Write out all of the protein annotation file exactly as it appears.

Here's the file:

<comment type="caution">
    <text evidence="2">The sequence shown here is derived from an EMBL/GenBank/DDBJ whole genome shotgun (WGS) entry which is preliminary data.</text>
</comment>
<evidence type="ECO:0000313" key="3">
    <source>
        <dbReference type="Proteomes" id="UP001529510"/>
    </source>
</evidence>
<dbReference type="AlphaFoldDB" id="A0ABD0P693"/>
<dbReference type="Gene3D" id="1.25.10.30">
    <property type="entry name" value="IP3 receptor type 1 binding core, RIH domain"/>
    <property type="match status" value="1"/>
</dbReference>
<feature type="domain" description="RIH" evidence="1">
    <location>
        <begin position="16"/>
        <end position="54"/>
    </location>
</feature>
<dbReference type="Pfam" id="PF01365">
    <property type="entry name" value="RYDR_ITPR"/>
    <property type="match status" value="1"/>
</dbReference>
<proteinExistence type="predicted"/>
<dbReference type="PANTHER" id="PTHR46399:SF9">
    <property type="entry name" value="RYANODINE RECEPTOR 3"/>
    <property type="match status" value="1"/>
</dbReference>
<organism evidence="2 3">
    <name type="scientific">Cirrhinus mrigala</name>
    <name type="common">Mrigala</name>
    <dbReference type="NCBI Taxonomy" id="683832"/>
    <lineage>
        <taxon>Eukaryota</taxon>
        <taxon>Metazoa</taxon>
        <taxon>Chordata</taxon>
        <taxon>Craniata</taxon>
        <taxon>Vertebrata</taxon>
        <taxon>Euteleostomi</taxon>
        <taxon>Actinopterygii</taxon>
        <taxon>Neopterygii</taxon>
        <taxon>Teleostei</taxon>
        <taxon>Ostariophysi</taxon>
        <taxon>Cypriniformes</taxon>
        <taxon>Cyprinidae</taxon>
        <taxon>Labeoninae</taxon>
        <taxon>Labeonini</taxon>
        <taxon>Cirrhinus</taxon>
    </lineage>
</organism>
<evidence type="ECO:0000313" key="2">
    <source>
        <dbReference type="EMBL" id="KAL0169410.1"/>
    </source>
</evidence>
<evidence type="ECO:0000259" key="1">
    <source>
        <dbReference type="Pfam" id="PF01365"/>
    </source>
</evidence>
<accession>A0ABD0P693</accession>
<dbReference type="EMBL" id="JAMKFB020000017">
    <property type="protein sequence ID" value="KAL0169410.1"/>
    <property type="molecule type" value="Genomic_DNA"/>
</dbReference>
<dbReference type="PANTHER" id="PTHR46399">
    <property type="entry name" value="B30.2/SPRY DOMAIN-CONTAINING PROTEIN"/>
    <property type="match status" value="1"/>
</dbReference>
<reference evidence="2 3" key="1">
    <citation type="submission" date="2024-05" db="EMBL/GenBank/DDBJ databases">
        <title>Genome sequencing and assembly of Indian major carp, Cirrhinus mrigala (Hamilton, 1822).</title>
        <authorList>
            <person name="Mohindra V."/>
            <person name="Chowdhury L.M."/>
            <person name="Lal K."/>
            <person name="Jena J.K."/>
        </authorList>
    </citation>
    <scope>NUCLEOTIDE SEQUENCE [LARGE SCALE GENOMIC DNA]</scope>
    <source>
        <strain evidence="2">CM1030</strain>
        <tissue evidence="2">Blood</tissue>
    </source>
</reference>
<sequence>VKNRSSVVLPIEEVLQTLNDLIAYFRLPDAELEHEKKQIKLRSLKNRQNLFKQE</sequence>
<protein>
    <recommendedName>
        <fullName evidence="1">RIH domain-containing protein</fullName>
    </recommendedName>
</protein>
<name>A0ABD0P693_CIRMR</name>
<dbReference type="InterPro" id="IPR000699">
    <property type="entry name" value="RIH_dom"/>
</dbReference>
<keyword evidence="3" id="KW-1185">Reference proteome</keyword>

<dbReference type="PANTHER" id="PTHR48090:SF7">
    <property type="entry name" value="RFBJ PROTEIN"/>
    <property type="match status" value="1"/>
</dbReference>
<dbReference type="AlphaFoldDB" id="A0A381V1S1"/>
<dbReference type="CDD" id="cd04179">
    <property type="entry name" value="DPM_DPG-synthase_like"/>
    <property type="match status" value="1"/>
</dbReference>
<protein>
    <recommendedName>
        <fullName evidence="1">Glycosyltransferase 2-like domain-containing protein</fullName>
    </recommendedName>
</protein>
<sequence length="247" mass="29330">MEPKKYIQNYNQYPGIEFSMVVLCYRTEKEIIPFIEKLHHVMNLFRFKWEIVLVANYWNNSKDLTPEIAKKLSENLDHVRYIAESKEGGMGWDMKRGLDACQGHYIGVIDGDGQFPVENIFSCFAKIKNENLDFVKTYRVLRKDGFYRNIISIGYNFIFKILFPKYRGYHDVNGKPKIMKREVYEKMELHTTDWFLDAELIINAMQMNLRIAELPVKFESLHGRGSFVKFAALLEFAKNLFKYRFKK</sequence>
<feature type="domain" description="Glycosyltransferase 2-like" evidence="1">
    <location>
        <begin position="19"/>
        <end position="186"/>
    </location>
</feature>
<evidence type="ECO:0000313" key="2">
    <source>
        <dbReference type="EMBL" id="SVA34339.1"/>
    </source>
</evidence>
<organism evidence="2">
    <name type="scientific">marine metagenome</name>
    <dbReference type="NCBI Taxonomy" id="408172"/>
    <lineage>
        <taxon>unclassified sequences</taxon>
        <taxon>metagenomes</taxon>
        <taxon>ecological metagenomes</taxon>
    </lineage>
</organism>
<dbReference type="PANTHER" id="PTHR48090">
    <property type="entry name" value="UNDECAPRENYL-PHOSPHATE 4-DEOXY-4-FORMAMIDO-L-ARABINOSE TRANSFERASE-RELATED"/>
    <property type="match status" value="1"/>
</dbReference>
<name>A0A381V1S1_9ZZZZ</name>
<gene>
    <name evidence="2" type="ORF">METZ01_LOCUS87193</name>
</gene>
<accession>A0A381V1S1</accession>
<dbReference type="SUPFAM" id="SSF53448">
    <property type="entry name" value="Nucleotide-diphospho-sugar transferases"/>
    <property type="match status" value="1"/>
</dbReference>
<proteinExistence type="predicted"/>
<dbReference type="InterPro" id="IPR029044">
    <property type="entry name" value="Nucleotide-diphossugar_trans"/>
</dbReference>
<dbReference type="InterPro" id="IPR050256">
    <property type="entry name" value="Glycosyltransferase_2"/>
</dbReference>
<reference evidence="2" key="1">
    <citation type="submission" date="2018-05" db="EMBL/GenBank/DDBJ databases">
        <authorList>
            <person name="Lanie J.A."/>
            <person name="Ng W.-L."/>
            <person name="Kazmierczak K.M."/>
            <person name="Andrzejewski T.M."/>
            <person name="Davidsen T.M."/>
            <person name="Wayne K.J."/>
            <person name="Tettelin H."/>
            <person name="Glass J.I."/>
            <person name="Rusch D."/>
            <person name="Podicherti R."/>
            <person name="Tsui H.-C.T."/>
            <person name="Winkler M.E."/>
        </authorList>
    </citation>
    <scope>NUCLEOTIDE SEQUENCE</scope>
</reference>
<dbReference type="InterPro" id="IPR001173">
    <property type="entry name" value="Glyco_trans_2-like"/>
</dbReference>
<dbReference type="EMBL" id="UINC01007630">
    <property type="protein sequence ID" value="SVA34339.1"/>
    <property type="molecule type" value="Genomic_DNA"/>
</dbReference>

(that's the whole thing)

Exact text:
<comment type="caution">
    <text evidence="2">The sequence shown here is derived from an EMBL/GenBank/DDBJ whole genome shotgun (WGS) entry which is preliminary data.</text>
</comment>
<evidence type="ECO:0000313" key="3">
    <source>
        <dbReference type="Proteomes" id="UP001529510"/>
    </source>
</evidence>
<dbReference type="AlphaFoldDB" id="A0ABD0P693"/>
<dbReference type="Gene3D" id="1.25.10.30">
    <property type="entry name" value="IP3 receptor type 1 binding core, RIH domain"/>
    <property type="match status" value="1"/>
</dbReference>
<feature type="domain" description="RIH" evidence="1">
    <location>
        <begin position="16"/>
        <end position="54"/>
    </location>
</feature>
<dbReference type="Pfam" id="PF01365">
    <property type="entry name" value="RYDR_ITPR"/>
    <property type="match status" value="1"/>
</dbReference>
<proteinExistence type="predicted"/>
<dbReference type="PANTHER" id="PTHR46399:SF9">
    <property type="entry name" value="RYANODINE RECEPTOR 3"/>
    <property type="match status" value="1"/>
</dbReference>
<organism evidence="2 3">
    <name type="scientific">Cirrhinus mrigala</name>
    <name type="common">Mrigala</name>
    <dbReference type="NCBI Taxonomy" id="683832"/>
    <lineage>
        <taxon>Eukaryota</taxon>
        <taxon>Metazoa</taxon>
        <taxon>Chordata</taxon>
        <taxon>Craniata</taxon>
        <taxon>Vertebrata</taxon>
        <taxon>Euteleostomi</taxon>
        <taxon>Actinopterygii</taxon>
        <taxon>Neopterygii</taxon>
        <taxon>Teleostei</taxon>
        <taxon>Ostariophysi</taxon>
        <taxon>Cypriniformes</taxon>
        <taxon>Cyprinidae</taxon>
        <taxon>Labeoninae</taxon>
        <taxon>Labeonini</taxon>
        <taxon>Cirrhinus</taxon>
    </lineage>
</organism>
<evidence type="ECO:0000313" key="2">
    <source>
        <dbReference type="EMBL" id="KAL0169410.1"/>
    </source>
</evidence>
<evidence type="ECO:0000259" key="1">
    <source>
        <dbReference type="Pfam" id="PF01365"/>
    </source>
</evidence>
<accession>A0ABD0P693</accession>
<dbReference type="EMBL" id="JAMKFB020000017">
    <property type="protein sequence ID" value="KAL0169410.1"/>
    <property type="molecule type" value="Genomic_DNA"/>
</dbReference>
<dbReference type="PANTHER" id="PTHR46399">
    <property type="entry name" value="B30.2/SPRY DOMAIN-CONTAINING PROTEIN"/>
    <property type="match status" value="1"/>
</dbReference>
<reference evidence="2 3" key="1">
    <citation type="submission" date="2024-05" db="EMBL/GenBank/DDBJ databases">
        <title>Genome sequencing and assembly of Indian major carp, Cirrhinus mrigala (Hamilton, 1822).</title>
        <authorList>
            <person name="Mohindra V."/>
            <person name="Chowdhury L.M."/>
            <person name="Lal K."/>
            <person name="Jena J.K."/>
        </authorList>
    </citation>
    <scope>NUCLEOTIDE SEQUENCE [LARGE SCALE GENOMIC DNA]</scope>
    <source>
        <strain evidence="2">CM1030</strain>
        <tissue evidence="2">Blood</tissue>
    </source>
</reference>
<sequence>VKNRSSVVLPIEEVLQTLNDLIAYFRLPDAELEHEKKQIKLRSLKNRQNLFKQE</sequence>
<protein>
    <recommendedName>
        <fullName evidence="1">RIH domain-containing protein</fullName>
    </recommendedName>
</protein>
<name>A0ABD0P693_CIRMR</name>
<dbReference type="InterPro" id="IPR000699">
    <property type="entry name" value="RIH_dom"/>
</dbReference>
<keyword evidence="3" id="KW-1185">Reference proteome</keyword>

<dbReference type="PANTHER" id="PTHR48090:SF7">
    <property type="entry name" value="RFBJ PROTEIN"/>
    <property type="match status" value="1"/>
</dbReference>
<dbReference type="AlphaFoldDB" id="A0A381V1S1"/>
<dbReference type="CDD" id="cd04179">
    <property type="entry name" value="DPM_DPG-synthase_like"/>
    <property type="match status" value="1"/>
</dbReference>
<protein>
    <recommendedName>
        <fullName evidence="1">Glycosyltransferase 2-like domain-containing protein</fullName>
    </recommendedName>
</protein>
<sequence length="247" mass="29330">MEPKKYIQNYNQYPGIEFSMVVLCYRTEKEIIPFIEKLHHVMNLFRFKWEIVLVANYWNNSKDLTPEIAKKLSENLDHVRYIAESKEGGMGWDMKRGLDACQGHYIGVIDGDGQFPVENIFSCFAKIKNENLDFVKTYRVLRKDGFYRNIISIGYNFIFKILFPKYRGYHDVNGKPKIMKREVYEKMELHTTDWFLDAELIINAMQMNLRIAELPVKFESLHGRGSFVKFAALLEFAKNLFKYRFKK</sequence>
<feature type="domain" description="Glycosyltransferase 2-like" evidence="1">
    <location>
        <begin position="19"/>
        <end position="186"/>
    </location>
</feature>
<evidence type="ECO:0000313" key="2">
    <source>
        <dbReference type="EMBL" id="SVA34339.1"/>
    </source>
</evidence>
<organism evidence="2">
    <name type="scientific">marine metagenome</name>
    <dbReference type="NCBI Taxonomy" id="408172"/>
    <lineage>
        <taxon>unclassified sequences</taxon>
        <taxon>metagenomes</taxon>
        <taxon>ecological metagenomes</taxon>
    </lineage>
</organism>
<dbReference type="PANTHER" id="PTHR48090">
    <property type="entry name" value="UNDECAPRENYL-PHOSPHATE 4-DEOXY-4-FORMAMIDO-L-ARABINOSE TRANSFERASE-RELATED"/>
    <property type="match status" value="1"/>
</dbReference>
<name>A0A381V1S1_9ZZZZ</name>
<gene>
    <name evidence="2" type="ORF">METZ01_LOCUS87193</name>
</gene>
<accession>A0A381V1S1</accession>
<dbReference type="SUPFAM" id="SSF53448">
    <property type="entry name" value="Nucleotide-diphospho-sugar transferases"/>
    <property type="match status" value="1"/>
</dbReference>
<proteinExistence type="predicted"/>
<dbReference type="InterPro" id="IPR029044">
    <property type="entry name" value="Nucleotide-diphossugar_trans"/>
</dbReference>
<dbReference type="InterPro" id="IPR050256">
    <property type="entry name" value="Glycosyltransferase_2"/>
</dbReference>
<reference evidence="2" key="1">
    <citation type="submission" date="2018-05" db="EMBL/GenBank/DDBJ databases">
        <authorList>
            <person name="Lanie J.A."/>
            <person name="Ng W.-L."/>
            <person name="Kazmierczak K.M."/>
            <person name="Andrzejewski T.M."/>
            <person name="Davidsen T.M."/>
            <person name="Wayne K.J."/>
            <person name="Tettelin H."/>
            <person name="Glass J.I."/>
            <person name="Rusch D."/>
            <person name="Podicherti R."/>
            <person name="Tsui H.-C.T."/>
            <person name="Winkler M.E."/>
        </authorList>
    </citation>
    <scope>NUCLEOTIDE SEQUENCE</scope>
</reference>
<dbReference type="InterPro" id="IPR001173">
    <property type="entry name" value="Glyco_trans_2-like"/>
</dbReference>
<dbReference type="EMBL" id="UINC01007630">
    <property type="protein sequence ID" value="SVA34339.1"/>
    <property type="molecule type" value="Genomic_DNA"/>
</dbReference>